FIG. 3 is a fragmentary side elevational view of the body portion of the catheter in FIG. 1 showing the manner of its placement relative to the urinary tract meatus of a male patient.

DESCRIPTION OF THE PREFERRED EMBODIMENT

Referring more specifically to FIGS. 1 and 2 of the drawings there is provided an improved constant drainage indwelling Foley urethral catheter 10 such as formed of silicone rubber. The catheter 10 includes a tubular portion 12 terminating in a tip portion indicated generally at 14. The catheter body 10 includes a drainage lumen, not shown, that connects a funnel 16 with a drainage port 18. An inflatable retaining bag or balloon 20 encompasses the tube 12, at a point inwardly of drainage port 18, and is sealed or otherwise connected thereto in conventional fashion. A longitudinally extending inflation lumen, not shown, terminates in an inflation port 22 which communicates the interior of the balloon 20 with a valve end portion or arm 24 for the introduction of water to inflate the balloon 20 to retain the catheter tip 14 in the bladder.

The body portion 12 is formed of a relatively flexible elastomer, e.g., silicone rubber, which is hydrophobic and generally inert with respect to physiological fluids it contacts. The body portion 12 of the catheter 10 is selectively coated on the exterior surface with a hydrophilic polymeric coating 24 such as formed from NVP or an acrylate or methacrylate monomer as set forth in the incorporated Merrill and Shepherd et al patents. It will be understood that hydrophilic polymers formed from NVP or acrylate or methacrylate monomers are merely exemplary and that other hydrophilic monomers are satisfactory as long as they are physiologically compatable and are capable of absorbing, and/or adsorbing, a solution or dispersion of a conventional microbiocide such as povidone iodine.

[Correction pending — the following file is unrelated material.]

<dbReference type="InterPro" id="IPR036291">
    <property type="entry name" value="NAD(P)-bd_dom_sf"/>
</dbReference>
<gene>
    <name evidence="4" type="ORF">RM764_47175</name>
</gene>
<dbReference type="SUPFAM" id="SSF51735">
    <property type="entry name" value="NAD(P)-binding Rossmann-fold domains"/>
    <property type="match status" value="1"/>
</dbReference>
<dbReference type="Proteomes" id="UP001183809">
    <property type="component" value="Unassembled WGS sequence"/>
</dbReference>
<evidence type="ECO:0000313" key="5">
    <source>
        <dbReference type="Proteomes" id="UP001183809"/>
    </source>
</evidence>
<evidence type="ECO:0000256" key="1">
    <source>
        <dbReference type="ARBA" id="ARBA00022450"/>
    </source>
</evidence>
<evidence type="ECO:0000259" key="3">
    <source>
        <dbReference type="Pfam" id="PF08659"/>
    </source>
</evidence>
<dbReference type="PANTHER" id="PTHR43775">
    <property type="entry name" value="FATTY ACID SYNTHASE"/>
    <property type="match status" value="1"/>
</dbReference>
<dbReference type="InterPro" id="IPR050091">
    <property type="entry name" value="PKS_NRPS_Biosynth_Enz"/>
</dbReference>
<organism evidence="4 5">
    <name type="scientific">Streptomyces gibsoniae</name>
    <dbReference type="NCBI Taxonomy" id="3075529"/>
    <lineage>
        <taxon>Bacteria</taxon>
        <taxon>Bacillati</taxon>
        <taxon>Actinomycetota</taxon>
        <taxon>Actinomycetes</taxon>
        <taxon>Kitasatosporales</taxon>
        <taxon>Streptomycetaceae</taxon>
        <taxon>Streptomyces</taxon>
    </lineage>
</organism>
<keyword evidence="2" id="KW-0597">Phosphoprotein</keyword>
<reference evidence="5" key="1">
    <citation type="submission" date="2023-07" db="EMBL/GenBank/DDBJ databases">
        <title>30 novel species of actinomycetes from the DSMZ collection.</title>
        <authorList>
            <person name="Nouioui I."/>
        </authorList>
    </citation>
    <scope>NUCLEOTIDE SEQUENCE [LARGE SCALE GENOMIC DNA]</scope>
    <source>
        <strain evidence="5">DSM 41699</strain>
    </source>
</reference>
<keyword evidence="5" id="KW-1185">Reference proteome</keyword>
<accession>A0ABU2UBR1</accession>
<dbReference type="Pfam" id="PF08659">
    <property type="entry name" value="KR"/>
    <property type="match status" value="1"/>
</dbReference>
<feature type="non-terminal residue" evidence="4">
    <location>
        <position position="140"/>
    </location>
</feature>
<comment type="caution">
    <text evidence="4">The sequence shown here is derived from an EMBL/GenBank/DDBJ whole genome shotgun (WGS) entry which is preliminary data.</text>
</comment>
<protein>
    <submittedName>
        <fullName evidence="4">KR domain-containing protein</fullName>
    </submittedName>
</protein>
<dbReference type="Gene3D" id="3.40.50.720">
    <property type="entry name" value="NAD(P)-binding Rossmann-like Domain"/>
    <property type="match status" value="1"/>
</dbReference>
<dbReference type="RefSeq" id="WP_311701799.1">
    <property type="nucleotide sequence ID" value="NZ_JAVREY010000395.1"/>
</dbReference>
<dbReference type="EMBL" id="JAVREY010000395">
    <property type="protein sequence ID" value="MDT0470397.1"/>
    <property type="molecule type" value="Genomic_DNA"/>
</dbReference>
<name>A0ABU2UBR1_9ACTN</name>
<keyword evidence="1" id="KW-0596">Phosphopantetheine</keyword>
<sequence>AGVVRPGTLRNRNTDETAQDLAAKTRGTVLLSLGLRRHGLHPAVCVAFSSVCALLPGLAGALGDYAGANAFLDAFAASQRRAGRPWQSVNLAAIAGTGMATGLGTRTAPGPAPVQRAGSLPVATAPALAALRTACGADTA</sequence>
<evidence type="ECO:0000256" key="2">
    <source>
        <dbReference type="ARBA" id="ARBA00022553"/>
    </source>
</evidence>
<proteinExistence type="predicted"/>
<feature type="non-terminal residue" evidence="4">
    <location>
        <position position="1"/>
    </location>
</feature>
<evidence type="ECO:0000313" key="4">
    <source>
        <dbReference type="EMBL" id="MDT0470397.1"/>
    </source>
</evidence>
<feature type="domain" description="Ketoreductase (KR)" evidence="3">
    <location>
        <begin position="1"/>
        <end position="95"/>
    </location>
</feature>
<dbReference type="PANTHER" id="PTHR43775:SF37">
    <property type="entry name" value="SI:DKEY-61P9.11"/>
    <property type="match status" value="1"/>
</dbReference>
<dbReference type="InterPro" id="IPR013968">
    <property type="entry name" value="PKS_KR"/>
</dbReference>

In the exemplary embodiment 10 illustrated the hydrophilic coating 24 is grafted to the exterior of the body portion 12 over only a minor longitudinal portion, or segment, of the body portion 12 between the points 26 and 28, which extent of the coating 24 is predetermined so as to be positioned and be of a sufficient extent for use in conjunction with a male patient. In this regard, and with specific reference to FIG. 3, the catheter 10 is shown operatively positioned within the urethral tract of a male patient with the portion thereof provided with the exterior hydrophilic coating 24 generally contiguous with the meatus 34 and wherein the extremities 26 and 28 of the coating 24 "straddle" the meatus 34. The stippling, or shading of the coating 24 is indicative of the application thereto of povidone iodine, or the like, preferably at the time of placement of the catheter so as to ensure only a minor portion of the inner wall of the uretha, or other body tissue, is subjected to the microbiocide and to also ensure that at least a portion of the microbiocide impregnated catheter extends exteriorly of the meatus or other body opening.